Can I take Hardship Withdrawals from my 401k?

We recently had a question from a client about taking hardship withdrawals from his retirement plan. Essentially, the question was - what are they, and how do I do it? So, here is the answer we gave:

First, if you are past age 55, and are NO LONGER working for your employer - AND you have not taken the 401k and rolled it into an IRA - then you can make withdrawals from that account without the normal 10% early withdrawal penalty that typically accompanies these accounts. This is a special rule for qualified retirement plans and does not apply to IRA's. In fact, if you roll the money to an IRA, you lose this provision and have to wait until age 59 and 1/2.

First - you must know that employers are not REQUIRED to offer hardship withdrawals - but usually they do because the plans are often "turnkey" and this feature is built in to turnkey plans. So, if you are still employed and need money from your employer retirement plan - then the simplest answer is that each plan usually has a feature to accomplish this. In many plans, you go onto the plan website, and look for "loans or withdrawals" and merely follow the procedure. If your employer plan does not have a website, or the website does is not set up to facilitate these online, then you probably have to complete a form with your HR department and/or the plan sponsor. You must certify that the Hardship withdrawal is for a purpose that falls within the allowable rules:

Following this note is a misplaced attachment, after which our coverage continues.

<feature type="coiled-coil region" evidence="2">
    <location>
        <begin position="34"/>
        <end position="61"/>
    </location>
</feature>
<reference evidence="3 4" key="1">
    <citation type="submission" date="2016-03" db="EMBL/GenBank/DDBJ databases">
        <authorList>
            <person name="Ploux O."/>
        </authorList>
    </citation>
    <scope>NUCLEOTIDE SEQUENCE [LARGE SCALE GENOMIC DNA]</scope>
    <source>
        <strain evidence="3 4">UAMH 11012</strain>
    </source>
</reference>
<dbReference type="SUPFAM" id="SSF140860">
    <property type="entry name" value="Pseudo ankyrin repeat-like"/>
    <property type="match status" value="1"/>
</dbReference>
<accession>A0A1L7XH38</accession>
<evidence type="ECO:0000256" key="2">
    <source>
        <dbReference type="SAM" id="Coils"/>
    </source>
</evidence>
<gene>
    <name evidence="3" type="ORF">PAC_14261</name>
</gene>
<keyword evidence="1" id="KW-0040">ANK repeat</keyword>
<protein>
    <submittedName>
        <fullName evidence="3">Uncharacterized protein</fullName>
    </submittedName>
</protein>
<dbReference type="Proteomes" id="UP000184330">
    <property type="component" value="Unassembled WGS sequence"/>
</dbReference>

• To buy a primary residence
  • To prevent foreclosure of eviction from your home
  • To pay college tuition for yourself or for a dependent
  • To pay un-reimbursed medical expenses for yourself or a dependent

Now there are also "exceptions" that do not fall into the hardship withdrawal category. They are literally as they sound - "exceptions" to the 10% penalty:

  • Disability
  • Death
  • Medical debt for expenses that exceed 7.5% of your AGI
  • A court order for alimony or child support
  • You set up "substantially equal payments" for your life expectancy.

This last one - substantially equal payments - apply to IRA's too, and are known as 72t distributions. Do not try to set this up yourself, consult with a CPA or a CFP because they are complex and the penalty for messing it up is quite harsh.

I hope this gets you onto the right path. Good luck with the obstacles you are facing!

Jon Castle

UncategorizedJon Castle